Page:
WHAT’S IT ABOUT?
In the not too distant future, the planet is running low on resources. The only industry in town is farming, because food is the only thing that matters now, but severe sand storms are putting most crops at risk.
As an illustration of what’s important in today’s America, Cooper (Matthew McConaughey) is a former astronaut, but the space programme has long since been wound up and he’s now putting his engineering skills to good use to get the most out of his farm.
Cooper’s teenaged son Tom is happy to follow him into farming, but his doting younger daughter Murphy is fascinated by science and wants more than corn to occupy her brain when she grows up.
Cooper’s world is thrown upside down when he finds himself with a new calling; he’s offered the chance to fly again – into the furthest reaches of space, to join a mission to try to find a new planet that could support mankind when Earth no longer can.
But he knows enough about astrophysics to understand that he could return home to find that although he’s only a few years older, many decades could have passed back on Earth.
He’ll miss seeing his children growing up – but it’s a penalty he’s prepared to take to give them a future. But as she grows up, Murphy (Jessica Chastain) doesn’t see it that way.
WHAT’S IT LIKE?
Gone are the days when science fiction was about aliens coming to earth to steal our resources – now, it’s all about us scouring the universe for other planets to colonise as we mine our own dry.
Fresh from his Oscar win for the small drama Dallas Buyers Club, it’s Matthew McConaughey who’s tasked with saving humanity in a film right at the other end of the Hollywood scale; the most common adjectives used to describe it are “big” and “ambitious” – both of which Interstellar is, of course. But coming from the director behind the most recent Batman films and Inception, what would you expect.
There’s no question that Christopher Nolan has structured a thought-provoking science fiction that likes to think it’s teetering on the brink of science fact. Contemplating green issues from climate change to humanity’s overuse of the planet’s resources, he imagines a time when the UN is no longer urging the population to change its ways to save the Earth – it’s too late for that – but science has advanced far enough, not to save this planet, but to find us another one.
But as well as the ecological and science fiction aspects, at its heart, this film is about how a close relationship with a father and daughter is put to the test by a sense of duty on the father’s part and the daughter being just too young to understand and holding that grudge for decades. He has to choose between his children and everyone else – and the child who’s left behind is bound to take it badly.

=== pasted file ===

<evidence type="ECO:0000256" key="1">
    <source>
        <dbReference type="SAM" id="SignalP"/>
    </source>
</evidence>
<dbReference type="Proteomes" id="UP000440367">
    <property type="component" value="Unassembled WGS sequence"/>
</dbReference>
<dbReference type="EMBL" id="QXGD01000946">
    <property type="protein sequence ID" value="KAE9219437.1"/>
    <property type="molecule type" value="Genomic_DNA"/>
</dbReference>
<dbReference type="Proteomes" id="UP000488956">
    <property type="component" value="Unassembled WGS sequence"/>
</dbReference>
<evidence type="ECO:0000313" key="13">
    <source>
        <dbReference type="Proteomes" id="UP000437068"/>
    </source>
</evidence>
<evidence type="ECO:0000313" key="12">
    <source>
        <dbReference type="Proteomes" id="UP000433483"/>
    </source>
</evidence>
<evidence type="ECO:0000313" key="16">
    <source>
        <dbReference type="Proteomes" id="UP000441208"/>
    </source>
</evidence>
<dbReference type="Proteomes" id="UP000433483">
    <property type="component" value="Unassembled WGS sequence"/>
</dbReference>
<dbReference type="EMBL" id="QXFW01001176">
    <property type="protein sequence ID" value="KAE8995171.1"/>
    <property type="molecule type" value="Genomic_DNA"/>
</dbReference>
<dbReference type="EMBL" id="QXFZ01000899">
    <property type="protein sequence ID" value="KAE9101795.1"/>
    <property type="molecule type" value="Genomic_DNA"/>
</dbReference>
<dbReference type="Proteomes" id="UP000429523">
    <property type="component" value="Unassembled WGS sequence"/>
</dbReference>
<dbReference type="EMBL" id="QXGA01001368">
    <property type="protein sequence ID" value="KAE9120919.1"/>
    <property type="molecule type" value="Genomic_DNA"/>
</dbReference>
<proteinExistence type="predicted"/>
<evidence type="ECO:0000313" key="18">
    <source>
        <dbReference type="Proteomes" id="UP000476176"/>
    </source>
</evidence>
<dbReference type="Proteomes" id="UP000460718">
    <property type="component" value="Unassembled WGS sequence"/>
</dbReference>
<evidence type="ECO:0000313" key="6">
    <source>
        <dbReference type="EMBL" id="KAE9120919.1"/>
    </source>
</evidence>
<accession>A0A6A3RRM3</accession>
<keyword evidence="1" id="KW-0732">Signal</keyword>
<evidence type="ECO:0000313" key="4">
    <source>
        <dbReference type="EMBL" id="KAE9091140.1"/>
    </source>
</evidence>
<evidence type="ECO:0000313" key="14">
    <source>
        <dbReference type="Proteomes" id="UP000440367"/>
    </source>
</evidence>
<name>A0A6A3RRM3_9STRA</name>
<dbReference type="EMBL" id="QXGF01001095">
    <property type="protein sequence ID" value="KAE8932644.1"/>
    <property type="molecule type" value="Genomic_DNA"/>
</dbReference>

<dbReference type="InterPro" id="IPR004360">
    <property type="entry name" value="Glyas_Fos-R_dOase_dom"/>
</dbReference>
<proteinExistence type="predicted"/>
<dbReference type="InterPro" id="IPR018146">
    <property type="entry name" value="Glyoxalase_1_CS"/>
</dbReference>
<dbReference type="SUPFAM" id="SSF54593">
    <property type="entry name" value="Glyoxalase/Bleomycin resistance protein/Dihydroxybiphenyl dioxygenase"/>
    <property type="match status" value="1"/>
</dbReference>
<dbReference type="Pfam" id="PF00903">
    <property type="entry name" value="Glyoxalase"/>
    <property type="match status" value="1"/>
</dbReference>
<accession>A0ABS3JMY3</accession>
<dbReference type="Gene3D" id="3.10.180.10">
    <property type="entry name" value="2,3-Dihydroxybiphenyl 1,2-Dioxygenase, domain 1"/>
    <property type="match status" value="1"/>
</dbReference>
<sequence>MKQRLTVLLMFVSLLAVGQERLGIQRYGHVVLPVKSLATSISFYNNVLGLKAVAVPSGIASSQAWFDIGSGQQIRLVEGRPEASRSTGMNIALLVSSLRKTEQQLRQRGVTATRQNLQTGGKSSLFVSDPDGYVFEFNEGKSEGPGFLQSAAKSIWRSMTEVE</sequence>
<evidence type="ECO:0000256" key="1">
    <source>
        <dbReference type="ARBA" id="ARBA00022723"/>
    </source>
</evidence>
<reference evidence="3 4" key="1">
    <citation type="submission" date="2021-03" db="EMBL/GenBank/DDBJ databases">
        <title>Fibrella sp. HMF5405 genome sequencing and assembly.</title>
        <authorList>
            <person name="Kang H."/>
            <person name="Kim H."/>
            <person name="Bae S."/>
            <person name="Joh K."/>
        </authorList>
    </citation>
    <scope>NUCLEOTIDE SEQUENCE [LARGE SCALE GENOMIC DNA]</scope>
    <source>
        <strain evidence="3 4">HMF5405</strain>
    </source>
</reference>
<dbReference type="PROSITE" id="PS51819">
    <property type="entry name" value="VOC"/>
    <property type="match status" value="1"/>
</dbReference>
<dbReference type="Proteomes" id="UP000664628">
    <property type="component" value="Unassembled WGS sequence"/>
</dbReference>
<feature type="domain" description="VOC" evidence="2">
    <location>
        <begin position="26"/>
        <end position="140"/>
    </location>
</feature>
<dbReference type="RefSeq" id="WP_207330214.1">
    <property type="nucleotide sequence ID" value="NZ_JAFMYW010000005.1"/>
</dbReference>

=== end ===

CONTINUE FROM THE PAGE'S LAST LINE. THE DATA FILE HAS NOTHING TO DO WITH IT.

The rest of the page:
It’s a clever, intricately woven plot and the visuals are, as you would expect, stunning – most of the film, and not just the most spectacular space-scapes, is shot in Imax, so forking out that little extra to see it on the biggest screens will draw audiences even further into an already engrossing piece of cinema that, if anything, feels too short at nearly three hours long. That said, it does sometimes feel a little stop-start as periods of introspection are interspersed with well choreographed action sequences.
Choosing not to use the “green screen” techniques adopted by many of his contemporaries, Nolan has set himself an even greater challenge. There are moments where it shows; a space collision in space is nothing like as impressive as a comparable event in last year’s 3D epic Gravity, but this film is less about the thrilling moments than it is about creating a mood, an atmosphere, if you like, that will envelop you.
Often, in such films, a critic might note that it’s enjoyable but there’s no point thinking about the plot, because it’s too stupid – here, you could almost say the opposite; there’s no point thinking about the plot, because few people without the knowledge of Stephen Hawking will be able to make much sense of it.
There are some lazy narrative contrivances, which are particularly frustrating in a film that hits so many right notes, and – ignoring my own advice – having tried to understand what was actually going on, I can state that some of the science doesn’t feel quite right. But with one of the world’s most respected astrophysicists, Kip Thorne, among the consultants and Nolan himself not known for being a slacker, perhaps it’s just me – with a 3rd in my university Relativity paper – not being bright enough to understand. Or, perhaps it’s simply because this is science fiction, not fact.
But it’s not just the odd plot point that invites groans; some of the finer details feel uncomfortably forced, much of the characterisation doesn’t feel believable – while the school staff are irritating, that could be read as satire, but Cooper’s grown up son, portrayed by Casey Affleck, seems to have a death wish, explicable only by Nolan’s need to get Jessica Chastain’s Murphy to return to her childhood home. And Matt Damon and Nolan regular Sir Michael Caine’s appearances could leave you rolling your eyes.
Interstellar is generally more successful when it’s in space than back down on Earth and while it has so much going on that’s worth a look, it’s undoubtedly one of the most entertaining films of the year, it’s certainly too flawed to be described as a masterpiece. And at times, it even feels a little derivative – borrowing visuals and ideas from everything from Close Encounters to Nolan’s own Inception.
It’s not the biggest space film, or the most intimate family drama – neither is the most incisive study of mankind’s effect on his environment – but’s it’s the best film to combine all the elements. So while it might be a bit of a stretch to describe it as “out of this world,” even for those who enjoy epic cinema, regardless of whether it makes sense to them, it’s certainly a good all-rounder.